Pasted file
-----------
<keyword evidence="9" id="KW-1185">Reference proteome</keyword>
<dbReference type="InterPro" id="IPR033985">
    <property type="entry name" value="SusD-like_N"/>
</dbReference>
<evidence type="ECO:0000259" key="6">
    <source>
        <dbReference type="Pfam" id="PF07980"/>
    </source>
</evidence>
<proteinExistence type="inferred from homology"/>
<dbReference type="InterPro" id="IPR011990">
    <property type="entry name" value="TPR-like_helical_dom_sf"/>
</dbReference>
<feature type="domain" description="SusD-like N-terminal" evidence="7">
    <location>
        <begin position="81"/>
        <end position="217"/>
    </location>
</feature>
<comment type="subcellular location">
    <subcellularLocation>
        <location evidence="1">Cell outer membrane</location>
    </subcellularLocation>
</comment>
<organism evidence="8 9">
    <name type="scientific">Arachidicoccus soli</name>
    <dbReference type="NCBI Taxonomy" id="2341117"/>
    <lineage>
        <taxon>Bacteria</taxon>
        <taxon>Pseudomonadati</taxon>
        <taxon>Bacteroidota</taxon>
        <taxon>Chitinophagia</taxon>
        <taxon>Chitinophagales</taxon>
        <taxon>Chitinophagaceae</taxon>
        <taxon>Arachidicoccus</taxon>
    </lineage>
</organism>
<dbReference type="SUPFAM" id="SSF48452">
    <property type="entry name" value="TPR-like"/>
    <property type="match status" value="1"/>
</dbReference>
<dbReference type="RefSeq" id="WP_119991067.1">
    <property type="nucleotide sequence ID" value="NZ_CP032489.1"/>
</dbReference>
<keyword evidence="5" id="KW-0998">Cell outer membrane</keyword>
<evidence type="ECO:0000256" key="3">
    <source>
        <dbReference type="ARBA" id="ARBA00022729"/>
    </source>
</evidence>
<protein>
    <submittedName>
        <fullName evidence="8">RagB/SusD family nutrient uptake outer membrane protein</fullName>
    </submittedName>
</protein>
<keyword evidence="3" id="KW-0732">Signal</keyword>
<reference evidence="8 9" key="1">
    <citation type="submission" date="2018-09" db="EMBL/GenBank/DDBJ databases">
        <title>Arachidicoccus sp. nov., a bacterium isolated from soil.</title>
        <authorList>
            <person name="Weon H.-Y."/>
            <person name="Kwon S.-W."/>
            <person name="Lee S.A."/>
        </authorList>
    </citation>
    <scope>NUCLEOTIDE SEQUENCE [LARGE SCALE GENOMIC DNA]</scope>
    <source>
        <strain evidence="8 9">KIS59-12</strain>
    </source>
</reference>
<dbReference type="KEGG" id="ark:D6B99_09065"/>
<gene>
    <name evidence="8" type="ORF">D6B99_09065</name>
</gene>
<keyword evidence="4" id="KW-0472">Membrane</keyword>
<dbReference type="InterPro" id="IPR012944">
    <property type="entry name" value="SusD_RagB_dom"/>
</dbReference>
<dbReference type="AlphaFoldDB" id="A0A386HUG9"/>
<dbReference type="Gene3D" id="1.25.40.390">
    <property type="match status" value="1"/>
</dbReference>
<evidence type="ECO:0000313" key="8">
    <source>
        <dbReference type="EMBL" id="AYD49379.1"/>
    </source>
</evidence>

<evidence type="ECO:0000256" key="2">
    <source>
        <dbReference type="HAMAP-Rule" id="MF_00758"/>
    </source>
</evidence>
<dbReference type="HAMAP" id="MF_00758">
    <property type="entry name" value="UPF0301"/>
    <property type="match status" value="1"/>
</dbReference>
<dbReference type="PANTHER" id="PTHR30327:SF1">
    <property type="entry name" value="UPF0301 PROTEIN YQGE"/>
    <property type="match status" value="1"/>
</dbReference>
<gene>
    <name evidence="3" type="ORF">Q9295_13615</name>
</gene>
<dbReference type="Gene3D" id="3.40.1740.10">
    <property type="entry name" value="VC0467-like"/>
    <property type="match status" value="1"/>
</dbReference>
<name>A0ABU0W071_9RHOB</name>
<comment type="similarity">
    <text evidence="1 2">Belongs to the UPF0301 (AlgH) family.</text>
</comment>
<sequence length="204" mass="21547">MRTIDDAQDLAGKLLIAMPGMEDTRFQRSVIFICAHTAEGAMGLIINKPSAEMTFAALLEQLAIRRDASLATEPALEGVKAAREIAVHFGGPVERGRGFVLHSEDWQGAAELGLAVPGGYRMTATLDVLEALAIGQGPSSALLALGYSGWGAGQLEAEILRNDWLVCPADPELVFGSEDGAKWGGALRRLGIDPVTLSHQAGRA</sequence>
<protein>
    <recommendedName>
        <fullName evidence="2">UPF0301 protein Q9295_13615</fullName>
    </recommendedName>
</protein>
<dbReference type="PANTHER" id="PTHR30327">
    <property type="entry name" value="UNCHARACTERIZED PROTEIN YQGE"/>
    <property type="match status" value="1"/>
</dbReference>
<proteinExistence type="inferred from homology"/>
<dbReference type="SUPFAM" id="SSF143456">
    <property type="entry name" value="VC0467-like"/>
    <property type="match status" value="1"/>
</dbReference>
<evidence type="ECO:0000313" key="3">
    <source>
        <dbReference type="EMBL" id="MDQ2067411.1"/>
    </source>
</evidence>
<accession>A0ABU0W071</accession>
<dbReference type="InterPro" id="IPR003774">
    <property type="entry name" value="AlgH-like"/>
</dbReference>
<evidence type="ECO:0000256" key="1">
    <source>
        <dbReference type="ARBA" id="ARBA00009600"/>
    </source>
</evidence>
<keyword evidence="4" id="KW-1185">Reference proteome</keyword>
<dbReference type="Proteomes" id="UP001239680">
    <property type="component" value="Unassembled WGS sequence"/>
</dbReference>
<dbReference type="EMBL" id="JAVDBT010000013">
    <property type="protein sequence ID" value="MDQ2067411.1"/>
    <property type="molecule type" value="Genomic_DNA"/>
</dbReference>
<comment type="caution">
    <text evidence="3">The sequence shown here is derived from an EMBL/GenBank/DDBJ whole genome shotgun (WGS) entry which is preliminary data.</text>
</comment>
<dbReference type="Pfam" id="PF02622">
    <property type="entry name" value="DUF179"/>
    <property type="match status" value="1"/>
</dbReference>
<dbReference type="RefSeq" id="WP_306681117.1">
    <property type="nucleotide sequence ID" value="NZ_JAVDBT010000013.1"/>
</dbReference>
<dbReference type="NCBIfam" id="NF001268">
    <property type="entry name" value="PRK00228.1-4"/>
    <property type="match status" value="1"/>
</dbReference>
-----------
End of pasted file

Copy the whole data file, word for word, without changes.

<keyword evidence="9" id="KW-1185">Reference proteome</keyword>
<dbReference type="InterPro" id="IPR033985">
    <property type="entry name" value="SusD-like_N"/>
</dbReference>
<evidence type="ECO:0000259" key="6">
    <source>
        <dbReference type="Pfam" id="PF07980"/>
    </source>
</evidence>
<proteinExistence type="inferred from homology"/>
<dbReference type="InterPro" id="IPR011990">
    <property type="entry name" value="TPR-like_helical_dom_sf"/>
</dbReference>
<feature type="domain" description="SusD-like N-terminal" evidence="7">
    <location>
        <begin position="81"/>
        <end position="217"/>
    </location>
</feature>
<comment type="subcellular location">
    <subcellularLocation>
        <location evidence="1">Cell outer membrane</location>
    </subcellularLocation>
</comment>
<organism evidence="8 9">
    <name type="scientific">Arachidicoccus soli</name>
    <dbReference type="NCBI Taxonomy" id="2341117"/>
    <lineage>
        <taxon>Bacteria</taxon>
        <taxon>Pseudomonadati</taxon>
        <taxon>Bacteroidota</taxon>
        <taxon>Chitinophagia</taxon>
        <taxon>Chitinophagales</taxon>
        <taxon>Chitinophagaceae</taxon>
        <taxon>Arachidicoccus</taxon>
    </lineage>
</organism>
<dbReference type="SUPFAM" id="SSF48452">
    <property type="entry name" value="TPR-like"/>
    <property type="match status" value="1"/>
</dbReference>
<dbReference type="RefSeq" id="WP_119991067.1">
    <property type="nucleotide sequence ID" value="NZ_CP032489.1"/>
</dbReference>
<keyword evidence="5" id="KW-0998">Cell outer membrane</keyword>
<evidence type="ECO:0000256" key="3">
    <source>
        <dbReference type="ARBA" id="ARBA00022729"/>
    </source>
</evidence>
<protein>
    <submittedName>
        <fullName evidence="8">RagB/SusD family nutrient uptake outer membrane protein</fullName>
    </submittedName>
</protein>
<keyword evidence="3" id="KW-0732">Signal</keyword>
<reference evidence="8 9" key="1">
    <citation type="submission" date="2018-09" db="EMBL/GenBank/DDBJ databases">
        <title>Arachidicoccus sp. nov., a bacterium isolated from soil.</title>
        <authorList>
            <person name="Weon H.-Y."/>
            <person name="Kwon S.-W."/>
            <person name="Lee S.A."/>
        </authorList>
    </citation>
    <scope>NUCLEOTIDE SEQUENCE [LARGE SCALE GENOMIC DNA]</scope>
    <source>
        <strain evidence="8 9">KIS59-12</strain>
    </source>
</reference>
<dbReference type="KEGG" id="ark:D6B99_09065"/>
<gene>
    <name evidence="8" type="ORF">D6B99_09065</name>
</gene>
<keyword evidence="4" id="KW-0472">Membrane</keyword>
<dbReference type="InterPro" id="IPR012944">
    <property type="entry name" value="SusD_RagB_dom"/>
</dbReference>
<dbReference type="AlphaFoldDB" id="A0A386HUG9"/>
<dbReference type="Gene3D" id="1.25.40.390">
    <property type="match status" value="1"/>
</dbReference>
<evidence type="ECO:0000313" key="8">
    <source>
        <dbReference type="EMBL" id="AYD49379.1"/>
    </source>
</evidence>

<evidence type="ECO:0000256" key="2">
    <source>
        <dbReference type="HAMAP-Rule" id="MF_00758"/>
    </source>
</evidence>
<dbReference type="HAMAP" id="MF_00758">
    <property type="entry name" value="UPF0301"/>
    <property type="match status" value="1"/>
</dbReference>
<dbReference type="PANTHER" id="PTHR30327:SF1">
    <property type="entry name" value="UPF0301 PROTEIN YQGE"/>
    <property type="match status" value="1"/>
</dbReference>
<gene>
    <name evidence="3" type="ORF">Q9295_13615</name>
</gene>
<dbReference type="Gene3D" id="3.40.1740.10">
    <property type="entry name" value="VC0467-like"/>
    <property type="match status" value="1"/>
</dbReference>
<name>A0ABU0W071_9RHOB</name>
<comment type="similarity">
    <text evidence="1 2">Belongs to the UPF0301 (AlgH) family.</text>
</comment>
<sequence length="204" mass="21547">MRTIDDAQDLAGKLLIAMPGMEDTRFQRSVIFICAHTAEGAMGLIINKPSAEMTFAALLEQLAIRRDASLATEPALEGVKAAREIAVHFGGPVERGRGFVLHSEDWQGAAELGLAVPGGYRMTATLDVLEALAIGQGPSSALLALGYSGWGAGQLEAEILRNDWLVCPADPELVFGSEDGAKWGGALRRLGIDPVTLSHQAGRA</sequence>
<protein>
    <recommendedName>
        <fullName evidence="2">UPF0301 protein Q9295_13615</fullName>
    </recommendedName>
</protein>
<dbReference type="PANTHER" id="PTHR30327">
    <property type="entry name" value="UNCHARACTERIZED PROTEIN YQGE"/>
    <property type="match status" value="1"/>
</dbReference>
<proteinExistence type="inferred from homology"/>
<dbReference type="SUPFAM" id="SSF143456">
    <property type="entry name" value="VC0467-like"/>
    <property type="match status" value="1"/>
</dbReference>
<evidence type="ECO:0000313" key="3">
    <source>
        <dbReference type="EMBL" id="MDQ2067411.1"/>
    </source>
</evidence>
<accession>A0ABU0W071</accession>
<dbReference type="InterPro" id="IPR003774">
    <property type="entry name" value="AlgH-like"/>
</dbReference>
<evidence type="ECO:0000256" key="1">
    <source>
        <dbReference type="ARBA" id="ARBA00009600"/>
    </source>
</evidence>
<keyword evidence="4" id="KW-1185">Reference proteome</keyword>
<dbReference type="Proteomes" id="UP001239680">
    <property type="component" value="Unassembled WGS sequence"/>
</dbReference>
<dbReference type="EMBL" id="JAVDBT010000013">
    <property type="protein sequence ID" value="MDQ2067411.1"/>
    <property type="molecule type" value="Genomic_DNA"/>
</dbReference>
<comment type="caution">
    <text evidence="3">The sequence shown here is derived from an EMBL/GenBank/DDBJ whole genome shotgun (WGS) entry which is preliminary data.</text>
</comment>
<dbReference type="Pfam" id="PF02622">
    <property type="entry name" value="DUF179"/>
    <property type="match status" value="1"/>
</dbReference>
<dbReference type="RefSeq" id="WP_306681117.1">
    <property type="nucleotide sequence ID" value="NZ_JAVDBT010000013.1"/>
</dbReference>
<dbReference type="NCBIfam" id="NF001268">
    <property type="entry name" value="PRK00228.1-4"/>
    <property type="match status" value="1"/>
</dbReference>